Hey, Fr. Smith!
Why do we stop the worship service and shake everyone’s hand?
The Peace comes from the Altar to the People…not self-generated within the congregation.
“The Passing of the Peace” has a long and a short history for the Church. And, the long history is very long indeed…back to the earliest years of Christianity. Let’s dispense with the short history first:
Since the Reformation, the practice of passing the peace has been mostly non-existent amongst Anglicans. You will not find it in any Prayer Book prior to 1979 BCP. Beginning with ‘the new prayer book’ (which is 40 years old now!), the ancient practice of making peace amongst the worshipping body was re-inserted. In the Roman Catholic Church, the “Peace” never went away. It has invariably been located just before the Lord’s Prayer in the canon (the consecration text) of the Communion service. Since it was an interruption in the flow of the liturgy, it was typically a very terse acknowledgement within the pews…which might include touching! More often, just a quick nod…no eye contact.
At GSAC, you’ll notice a more vigorous observance of The Peace: Hugging and kissing and handshaking (with some embarrassed folk trying to simply say “peace” and go back to the Liturgy). Actually; the full-bodied “peace” leads us back to the Ancient roots of the Passing of the Peace.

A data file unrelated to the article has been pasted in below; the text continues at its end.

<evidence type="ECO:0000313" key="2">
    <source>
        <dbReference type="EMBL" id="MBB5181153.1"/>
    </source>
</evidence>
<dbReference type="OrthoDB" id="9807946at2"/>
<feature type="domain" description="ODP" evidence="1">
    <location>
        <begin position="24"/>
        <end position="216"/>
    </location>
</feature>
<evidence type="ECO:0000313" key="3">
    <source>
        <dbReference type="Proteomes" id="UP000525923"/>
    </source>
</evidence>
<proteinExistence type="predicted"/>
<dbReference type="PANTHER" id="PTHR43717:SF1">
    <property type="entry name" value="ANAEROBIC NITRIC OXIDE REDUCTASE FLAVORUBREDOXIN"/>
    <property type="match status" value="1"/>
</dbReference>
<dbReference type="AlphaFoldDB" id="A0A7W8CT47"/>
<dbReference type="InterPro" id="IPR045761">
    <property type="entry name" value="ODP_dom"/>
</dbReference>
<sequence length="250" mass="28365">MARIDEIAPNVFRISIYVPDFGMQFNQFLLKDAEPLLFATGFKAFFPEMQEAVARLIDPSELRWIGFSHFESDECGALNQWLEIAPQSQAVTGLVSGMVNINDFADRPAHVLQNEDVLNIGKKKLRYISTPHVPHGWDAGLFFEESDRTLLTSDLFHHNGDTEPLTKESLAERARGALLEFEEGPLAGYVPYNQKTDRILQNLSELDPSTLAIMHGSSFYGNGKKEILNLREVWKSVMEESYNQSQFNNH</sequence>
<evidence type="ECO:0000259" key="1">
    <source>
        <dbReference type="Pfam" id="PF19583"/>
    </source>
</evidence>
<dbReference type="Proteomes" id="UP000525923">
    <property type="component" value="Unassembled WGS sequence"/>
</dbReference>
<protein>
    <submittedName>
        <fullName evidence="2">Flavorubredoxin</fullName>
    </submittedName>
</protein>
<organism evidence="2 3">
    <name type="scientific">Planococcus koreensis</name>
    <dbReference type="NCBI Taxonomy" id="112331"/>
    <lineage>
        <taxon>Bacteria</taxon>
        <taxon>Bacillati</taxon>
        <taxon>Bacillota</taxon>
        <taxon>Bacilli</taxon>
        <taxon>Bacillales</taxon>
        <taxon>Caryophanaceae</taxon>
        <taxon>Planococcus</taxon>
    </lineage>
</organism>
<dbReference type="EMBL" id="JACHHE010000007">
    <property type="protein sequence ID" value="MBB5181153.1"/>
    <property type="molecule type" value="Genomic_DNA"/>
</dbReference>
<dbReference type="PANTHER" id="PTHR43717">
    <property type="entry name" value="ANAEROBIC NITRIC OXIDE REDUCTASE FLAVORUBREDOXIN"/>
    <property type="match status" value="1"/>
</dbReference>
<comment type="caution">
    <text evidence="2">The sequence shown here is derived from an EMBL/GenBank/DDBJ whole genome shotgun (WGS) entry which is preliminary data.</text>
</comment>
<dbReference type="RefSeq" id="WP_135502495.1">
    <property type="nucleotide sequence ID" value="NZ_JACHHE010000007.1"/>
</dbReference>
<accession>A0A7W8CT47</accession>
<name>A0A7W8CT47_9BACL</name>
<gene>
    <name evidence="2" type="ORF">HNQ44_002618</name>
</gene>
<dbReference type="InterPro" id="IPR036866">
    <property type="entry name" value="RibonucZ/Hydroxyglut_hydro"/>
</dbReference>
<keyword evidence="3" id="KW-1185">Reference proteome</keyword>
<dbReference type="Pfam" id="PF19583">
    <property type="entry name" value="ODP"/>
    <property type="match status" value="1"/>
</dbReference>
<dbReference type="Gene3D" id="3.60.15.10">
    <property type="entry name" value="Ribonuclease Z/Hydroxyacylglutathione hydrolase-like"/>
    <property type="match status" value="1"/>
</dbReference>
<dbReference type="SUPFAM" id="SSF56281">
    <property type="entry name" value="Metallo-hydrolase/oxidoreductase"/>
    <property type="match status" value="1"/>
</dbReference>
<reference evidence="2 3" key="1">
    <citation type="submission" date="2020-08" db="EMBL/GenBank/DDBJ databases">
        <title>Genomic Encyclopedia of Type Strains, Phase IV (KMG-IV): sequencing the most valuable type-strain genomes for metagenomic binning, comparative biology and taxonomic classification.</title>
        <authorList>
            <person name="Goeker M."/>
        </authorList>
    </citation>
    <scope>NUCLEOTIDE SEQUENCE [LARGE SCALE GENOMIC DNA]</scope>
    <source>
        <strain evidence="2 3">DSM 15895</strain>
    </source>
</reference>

The Ancient roots go back to the need to reconcile those who have fallen out with each other since the last Mass. Scripture admonishes us to reconcile with our brothers before coming to Communion. In the earliest days, this apparently meant that people took the time to confess their sins against each other out loud…within the Mass. Sometimes this led to tearful reconciliation. Sometimes it led to fist fights, as someone who didn’t know about an offense found out about it and reacted in anger…not reconciliation!
In time, the compromise was made by following St. Paul’s admonishment, “Greet one another with a holy kiss.” This “kiss of Peace” became the shorthand for mutual confession. To look one another in the eye and express our desire that there be no unfinished spiritual business between us is both healthy and holy. Passing the Peace both offers and receives forgiveness…if needed.
The Peace comes from the Altar to the People…not self-generated within the congregation. That is why the Celebrant offers the Peace: it comes from Jesus our Great High Priest and not from our own ability to gin up good feelings or kindness. The Peace is NOT a “hi there, and howdy” time in the Liturgy. It is a sacred sharing in the Divine Peace that flows from Jesus Christ through the Priest who stands for Him at the Altar to the People, who in turn share Jesus’ Peace. That is why the full form of Passing the Peace is this: “The Peace of the Lord (Jesus) be always with you!” ‘And with thy Spirit’. The “Spirit” being passed with the Peace is not the spirit of goodwill, but the Holy Spirit’s blessing.